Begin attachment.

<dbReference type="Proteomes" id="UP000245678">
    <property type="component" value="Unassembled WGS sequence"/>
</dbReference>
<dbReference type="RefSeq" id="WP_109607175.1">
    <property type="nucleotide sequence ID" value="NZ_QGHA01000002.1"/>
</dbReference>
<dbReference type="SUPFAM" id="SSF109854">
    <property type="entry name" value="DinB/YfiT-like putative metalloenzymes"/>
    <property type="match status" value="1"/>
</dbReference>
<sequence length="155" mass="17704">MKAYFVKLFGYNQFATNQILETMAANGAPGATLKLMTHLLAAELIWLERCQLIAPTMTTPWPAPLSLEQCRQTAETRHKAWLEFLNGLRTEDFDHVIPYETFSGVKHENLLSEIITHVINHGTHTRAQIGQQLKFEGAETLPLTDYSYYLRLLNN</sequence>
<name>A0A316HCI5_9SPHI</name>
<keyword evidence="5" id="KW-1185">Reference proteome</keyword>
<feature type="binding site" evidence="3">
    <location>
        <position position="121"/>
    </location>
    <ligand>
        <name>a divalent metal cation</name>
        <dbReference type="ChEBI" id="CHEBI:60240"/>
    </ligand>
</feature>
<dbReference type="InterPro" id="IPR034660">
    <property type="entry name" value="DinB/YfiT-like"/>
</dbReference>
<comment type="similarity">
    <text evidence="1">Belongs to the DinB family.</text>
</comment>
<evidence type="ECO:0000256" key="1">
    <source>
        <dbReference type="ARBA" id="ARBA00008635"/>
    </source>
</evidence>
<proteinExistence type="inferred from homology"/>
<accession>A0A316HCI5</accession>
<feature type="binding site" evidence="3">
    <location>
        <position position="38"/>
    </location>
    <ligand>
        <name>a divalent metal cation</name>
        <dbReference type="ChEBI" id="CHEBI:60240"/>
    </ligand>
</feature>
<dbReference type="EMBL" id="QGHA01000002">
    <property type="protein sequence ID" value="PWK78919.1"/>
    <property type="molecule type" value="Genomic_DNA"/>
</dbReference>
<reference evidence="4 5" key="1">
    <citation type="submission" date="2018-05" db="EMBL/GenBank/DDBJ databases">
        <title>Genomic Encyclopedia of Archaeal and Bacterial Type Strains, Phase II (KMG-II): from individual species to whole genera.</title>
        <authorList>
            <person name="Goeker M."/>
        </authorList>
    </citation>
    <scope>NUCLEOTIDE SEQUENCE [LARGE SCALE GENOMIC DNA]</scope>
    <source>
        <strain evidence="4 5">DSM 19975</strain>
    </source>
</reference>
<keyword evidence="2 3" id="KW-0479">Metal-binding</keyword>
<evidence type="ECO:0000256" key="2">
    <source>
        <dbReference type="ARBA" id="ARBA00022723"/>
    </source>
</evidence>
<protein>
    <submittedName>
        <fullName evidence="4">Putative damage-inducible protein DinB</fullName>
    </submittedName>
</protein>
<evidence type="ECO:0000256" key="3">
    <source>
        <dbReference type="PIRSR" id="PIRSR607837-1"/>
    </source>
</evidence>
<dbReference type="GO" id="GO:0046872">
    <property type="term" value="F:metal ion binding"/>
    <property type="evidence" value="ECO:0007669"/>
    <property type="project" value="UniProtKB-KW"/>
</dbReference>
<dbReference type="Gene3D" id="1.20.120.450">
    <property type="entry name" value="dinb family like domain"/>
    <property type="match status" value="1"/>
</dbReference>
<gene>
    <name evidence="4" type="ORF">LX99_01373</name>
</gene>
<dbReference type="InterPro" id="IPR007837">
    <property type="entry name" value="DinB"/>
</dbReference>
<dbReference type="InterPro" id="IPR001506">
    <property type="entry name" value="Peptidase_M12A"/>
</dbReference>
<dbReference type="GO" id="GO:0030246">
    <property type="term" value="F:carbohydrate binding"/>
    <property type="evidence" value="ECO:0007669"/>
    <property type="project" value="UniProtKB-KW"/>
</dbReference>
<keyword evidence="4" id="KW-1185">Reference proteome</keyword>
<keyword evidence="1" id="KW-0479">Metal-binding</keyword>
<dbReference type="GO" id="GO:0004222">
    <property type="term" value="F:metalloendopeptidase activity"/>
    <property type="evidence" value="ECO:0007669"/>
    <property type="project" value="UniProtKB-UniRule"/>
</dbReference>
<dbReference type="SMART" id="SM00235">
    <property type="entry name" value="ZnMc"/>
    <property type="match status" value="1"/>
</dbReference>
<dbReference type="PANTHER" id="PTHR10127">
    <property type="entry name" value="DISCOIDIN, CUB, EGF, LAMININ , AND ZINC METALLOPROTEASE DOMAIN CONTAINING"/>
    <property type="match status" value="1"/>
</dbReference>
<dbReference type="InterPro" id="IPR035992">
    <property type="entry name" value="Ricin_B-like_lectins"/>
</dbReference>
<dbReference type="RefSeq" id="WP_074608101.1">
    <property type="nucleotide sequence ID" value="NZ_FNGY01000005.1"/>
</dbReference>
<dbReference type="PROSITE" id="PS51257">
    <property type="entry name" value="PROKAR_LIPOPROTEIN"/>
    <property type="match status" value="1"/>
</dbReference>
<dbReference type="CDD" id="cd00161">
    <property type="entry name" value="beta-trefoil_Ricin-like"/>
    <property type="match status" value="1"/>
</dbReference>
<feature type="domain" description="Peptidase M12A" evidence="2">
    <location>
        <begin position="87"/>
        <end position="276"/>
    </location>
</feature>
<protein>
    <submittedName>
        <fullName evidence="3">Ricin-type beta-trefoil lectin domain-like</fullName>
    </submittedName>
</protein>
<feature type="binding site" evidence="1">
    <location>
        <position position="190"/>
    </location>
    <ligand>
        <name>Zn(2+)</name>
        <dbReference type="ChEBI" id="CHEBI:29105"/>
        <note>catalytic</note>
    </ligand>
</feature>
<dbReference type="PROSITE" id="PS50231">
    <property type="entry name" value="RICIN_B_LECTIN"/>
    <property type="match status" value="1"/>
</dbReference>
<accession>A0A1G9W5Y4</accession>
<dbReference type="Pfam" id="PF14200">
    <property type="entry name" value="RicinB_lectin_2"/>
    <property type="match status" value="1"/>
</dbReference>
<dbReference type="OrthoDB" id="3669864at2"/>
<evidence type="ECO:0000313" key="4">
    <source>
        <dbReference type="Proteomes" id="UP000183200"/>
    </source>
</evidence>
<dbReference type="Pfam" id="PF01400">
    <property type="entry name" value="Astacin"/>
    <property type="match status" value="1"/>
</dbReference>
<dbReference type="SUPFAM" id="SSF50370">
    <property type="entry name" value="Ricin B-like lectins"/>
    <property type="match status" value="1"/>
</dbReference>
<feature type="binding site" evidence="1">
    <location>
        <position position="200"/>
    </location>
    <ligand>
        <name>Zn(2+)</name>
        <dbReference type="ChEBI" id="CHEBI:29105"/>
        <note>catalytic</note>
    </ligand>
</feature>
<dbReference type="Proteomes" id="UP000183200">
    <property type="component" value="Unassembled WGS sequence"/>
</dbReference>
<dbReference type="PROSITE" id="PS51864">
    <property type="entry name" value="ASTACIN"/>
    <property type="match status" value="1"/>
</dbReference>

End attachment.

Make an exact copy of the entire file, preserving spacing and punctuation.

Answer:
<dbReference type="Proteomes" id="UP000245678">
    <property type="component" value="Unassembled WGS sequence"/>
</dbReference>
<dbReference type="RefSeq" id="WP_109607175.1">
    <property type="nucleotide sequence ID" value="NZ_QGHA01000002.1"/>
</dbReference>
<dbReference type="SUPFAM" id="SSF109854">
    <property type="entry name" value="DinB/YfiT-like putative metalloenzymes"/>
    <property type="match status" value="1"/>
</dbReference>
<sequence length="155" mass="17704">MKAYFVKLFGYNQFATNQILETMAANGAPGATLKLMTHLLAAELIWLERCQLIAPTMTTPWPAPLSLEQCRQTAETRHKAWLEFLNGLRTEDFDHVIPYETFSGVKHENLLSEIITHVINHGTHTRAQIGQQLKFEGAETLPLTDYSYYLRLLNN</sequence>
<name>A0A316HCI5_9SPHI</name>
<keyword evidence="5" id="KW-1185">Reference proteome</keyword>
<feature type="binding site" evidence="3">
    <location>
        <position position="121"/>
    </location>
    <ligand>
        <name>a divalent metal cation</name>
        <dbReference type="ChEBI" id="CHEBI:60240"/>
    </ligand>
</feature>
<dbReference type="InterPro" id="IPR034660">
    <property type="entry name" value="DinB/YfiT-like"/>
</dbReference>
<comment type="similarity">
    <text evidence="1">Belongs to the DinB family.</text>
</comment>
<evidence type="ECO:0000256" key="1">
    <source>
        <dbReference type="ARBA" id="ARBA00008635"/>
    </source>
</evidence>
<proteinExistence type="inferred from homology"/>
<accession>A0A316HCI5</accession>
<feature type="binding site" evidence="3">
    <location>
        <position position="38"/>
    </location>
    <ligand>
        <name>a divalent metal cation</name>
        <dbReference type="ChEBI" id="CHEBI:60240"/>
    </ligand>
</feature>
<dbReference type="EMBL" id="QGHA01000002">
    <property type="protein sequence ID" value="PWK78919.1"/>
    <property type="molecule type" value="Genomic_DNA"/>
</dbReference>
<reference evidence="4 5" key="1">
    <citation type="submission" date="2018-05" db="EMBL/GenBank/DDBJ databases">
        <title>Genomic Encyclopedia of Archaeal and Bacterial Type Strains, Phase II (KMG-II): from individual species to whole genera.</title>
        <authorList>
            <person name="Goeker M."/>
        </authorList>
    </citation>
    <scope>NUCLEOTIDE SEQUENCE [LARGE SCALE GENOMIC DNA]</scope>
    <source>
        <strain evidence="4 5">DSM 19975</strain>
    </source>
</reference>
<keyword evidence="2 3" id="KW-0479">Metal-binding</keyword>
<evidence type="ECO:0000256" key="2">
    <source>
        <dbReference type="ARBA" id="ARBA00022723"/>
    </source>
</evidence>
<protein>
    <submittedName>
        <fullName evidence="4">Putative damage-inducible protein DinB</fullName>
    </submittedName>
</protein>
<evidence type="ECO:0000256" key="3">
    <source>
        <dbReference type="PIRSR" id="PIRSR607837-1"/>
    </source>
</evidence>
<dbReference type="GO" id="GO:0046872">
    <property type="term" value="F:metal ion binding"/>
    <property type="evidence" value="ECO:0007669"/>
    <property type="project" value="UniProtKB-KW"/>
</dbReference>
<dbReference type="Gene3D" id="1.20.120.450">
    <property type="entry name" value="dinb family like domain"/>
    <property type="match status" value="1"/>
</dbReference>
<gene>
    <name evidence="4" type="ORF">LX99_01373</name>
</gene>
<dbReference type="InterPro" id="IPR007837">
    <property type="entry name" value="DinB"/>
</dbReference>
<dbReference type="InterPro" id="IPR001506">
    <property type="entry name" value="Peptidase_M12A"/>
</dbReference>
<dbReference type="GO" id="GO:0030246">
    <property type="term" value="F:carbohydrate binding"/>
    <property type="evidence" value="ECO:0007669"/>
    <property type="project" value="UniProtKB-KW"/>
</dbReference>
<keyword evidence="4" id="KW-1185">Reference proteome</keyword>
<keyword evidence="1" id="KW-0479">Metal-binding</keyword>
<dbReference type="GO" id="GO:0004222">
    <property type="term" value="F:metalloendopeptidase activity"/>
    <property type="evidence" value="ECO:0007669"/>
    <property type="project" value="UniProtKB-UniRule"/>
</dbReference>
<dbReference type="SMART" id="SM00235">
    <property type="entry name" value="ZnMc"/>
    <property type="match status" value="1"/>
</dbReference>
<dbReference type="PANTHER" id="PTHR10127">
    <property type="entry name" value="DISCOIDIN, CUB, EGF, LAMININ , AND ZINC METALLOPROTEASE DOMAIN CONTAINING"/>
    <property type="match status" value="1"/>
</dbReference>
<dbReference type="InterPro" id="IPR035992">
    <property type="entry name" value="Ricin_B-like_lectins"/>
</dbReference>
<dbReference type="RefSeq" id="WP_074608101.1">
    <property type="nucleotide sequence ID" value="NZ_FNGY01000005.1"/>
</dbReference>
<dbReference type="PROSITE" id="PS51257">
    <property type="entry name" value="PROKAR_LIPOPROTEIN"/>
    <property type="match status" value="1"/>
</dbReference>
<dbReference type="CDD" id="cd00161">
    <property type="entry name" value="beta-trefoil_Ricin-like"/>
    <property type="match status" value="1"/>
</dbReference>
<feature type="domain" description="Peptidase M12A" evidence="2">
    <location>
        <begin position="87"/>
        <end position="276"/>
    </location>
</feature>
<protein>
    <submittedName>
        <fullName evidence="3">Ricin-type beta-trefoil lectin domain-like</fullName>
    </submittedName>
</protein>
<feature type="binding site" evidence="1">
    <location>
        <position position="190"/>
    </location>
    <ligand>
        <name>Zn(2+)</name>
        <dbReference type="ChEBI" id="CHEBI:29105"/>
        <note>catalytic</note>
    </ligand>
</feature>
<dbReference type="PROSITE" id="PS50231">
    <property type="entry name" value="RICIN_B_LECTIN"/>
    <property type="match status" value="1"/>
</dbReference>
<accession>A0A1G9W5Y4</accession>
<dbReference type="Pfam" id="PF14200">
    <property type="entry name" value="RicinB_lectin_2"/>
    <property type="match status" value="1"/>
</dbReference>
<dbReference type="OrthoDB" id="3669864at2"/>
<evidence type="ECO:0000313" key="4">
    <source>
        <dbReference type="Proteomes" id="UP000183200"/>
    </source>
</evidence>
<dbReference type="Pfam" id="PF01400">
    <property type="entry name" value="Astacin"/>
    <property type="match status" value="1"/>
</dbReference>
<dbReference type="SUPFAM" id="SSF50370">
    <property type="entry name" value="Ricin B-like lectins"/>
    <property type="match status" value="1"/>
</dbReference>
<feature type="binding site" evidence="1">
    <location>
        <position position="200"/>
    </location>
    <ligand>
        <name>Zn(2+)</name>
        <dbReference type="ChEBI" id="CHEBI:29105"/>
        <note>catalytic</note>
    </ligand>
</feature>
<dbReference type="Proteomes" id="UP000183200">
    <property type="component" value="Unassembled WGS sequence"/>
</dbReference>
<dbReference type="PROSITE" id="PS51864">
    <property type="entry name" value="ASTACIN"/>
    <property type="match status" value="1"/>
</dbReference>